Examples Of Legacies Of The 1960s

943 Words4 Pages

Following a decade of classy and conventional living, the 1960’s was a decade filled with the Beatles, turtlenecks, Barbies, and afros. A decade where days were filled with tie dye shirts, and coloured televisions determined your social status. The 1960’s were also filled with racism and many were faced with unjust judgements and consequences for their actions. Africville, the Quiet Revolution and the official language act would prove to be remembered as legacies of these. However, through all of this emerged three events that would change Canadian history and how Canadians themselves viewed their country. Through the acceptance of a new flag, hosting of Expo 67, and fulfillment of universal health care, the 1960’s was a decade that brought …show more content…

Although, not all saw this new flag as an opportunity of unity throughout the country. Many Canadians, argued that the flag should contain a symbol of Britain, for example, the Union Jack that decades of men fought and died under. John Diefenbaker led the vicious battle against a new flag that didn’t show direct loyalty to Britain. Diefenbaker proposed that a Canadian flag must honour all of the sacrifices, courage and loss of the past generations that made Canada glorious. Otherwise these actions might be looked upon as irrelevancies or unimportant to our history. However, Lester Pearson challenged Diefenbaker's argument and supported a new flag that did not involve any symbols of the past, but to create a flag that all Canadians could connect with. After nearly 250 …show more content…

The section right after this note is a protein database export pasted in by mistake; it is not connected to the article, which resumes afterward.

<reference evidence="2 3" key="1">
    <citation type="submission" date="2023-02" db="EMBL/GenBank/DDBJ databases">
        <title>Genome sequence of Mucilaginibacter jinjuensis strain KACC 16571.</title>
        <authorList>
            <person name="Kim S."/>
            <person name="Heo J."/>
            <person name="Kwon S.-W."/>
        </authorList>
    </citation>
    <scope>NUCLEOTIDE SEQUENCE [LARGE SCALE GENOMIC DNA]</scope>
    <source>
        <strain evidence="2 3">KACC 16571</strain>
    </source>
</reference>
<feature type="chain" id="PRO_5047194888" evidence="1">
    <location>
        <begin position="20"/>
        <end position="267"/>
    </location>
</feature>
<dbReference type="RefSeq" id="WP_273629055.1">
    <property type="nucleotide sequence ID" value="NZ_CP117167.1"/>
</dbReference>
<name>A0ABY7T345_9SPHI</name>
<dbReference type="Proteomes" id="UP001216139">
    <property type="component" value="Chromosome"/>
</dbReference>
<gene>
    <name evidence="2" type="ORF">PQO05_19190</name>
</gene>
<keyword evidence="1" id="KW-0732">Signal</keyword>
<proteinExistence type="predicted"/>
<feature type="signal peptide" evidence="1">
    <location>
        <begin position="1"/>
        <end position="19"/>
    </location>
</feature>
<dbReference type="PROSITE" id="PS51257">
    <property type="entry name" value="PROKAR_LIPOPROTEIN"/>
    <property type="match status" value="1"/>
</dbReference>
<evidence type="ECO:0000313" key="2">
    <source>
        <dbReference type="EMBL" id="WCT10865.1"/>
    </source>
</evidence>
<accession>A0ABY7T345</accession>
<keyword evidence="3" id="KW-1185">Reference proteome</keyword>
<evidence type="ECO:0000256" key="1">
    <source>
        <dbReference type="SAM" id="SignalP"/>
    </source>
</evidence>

Hosting Expo 67 in Montreal was Canada's largest celebration of its 100th birthday and a large contributor of national pride. The success of Expo 67 brought French and English Canadians together with a tremendous amount of pride for their country as a whole. 120 governments were represented at the six month exposition full of technology, art and culture. Historica Canada called this expo, “ the most successful international exhibitions of the 20th Century,” in an article about the topic. Canadians could anxiously watch as the number of tourists to their country rose each day, the expo alone recorded over 55 million admissions (CE). In the end independent economic studies also stated that the Expo also brought back in return twice the amount of money that it cost the government, nearly 400 million dollars(CE). As tourists increased, many saw the brilliance and beauty of Canada that the world had not experienced before. Canadians were also proud to showcase their talents and wisdom through their newest technology, and various artforms. Canada was seen as a country completely separate from Britain which brought Canadians together as one. All Canadians, no matter their backgrounds, were proud to be Canadian after the success of Expo 67 which would be remembered around the

Open Document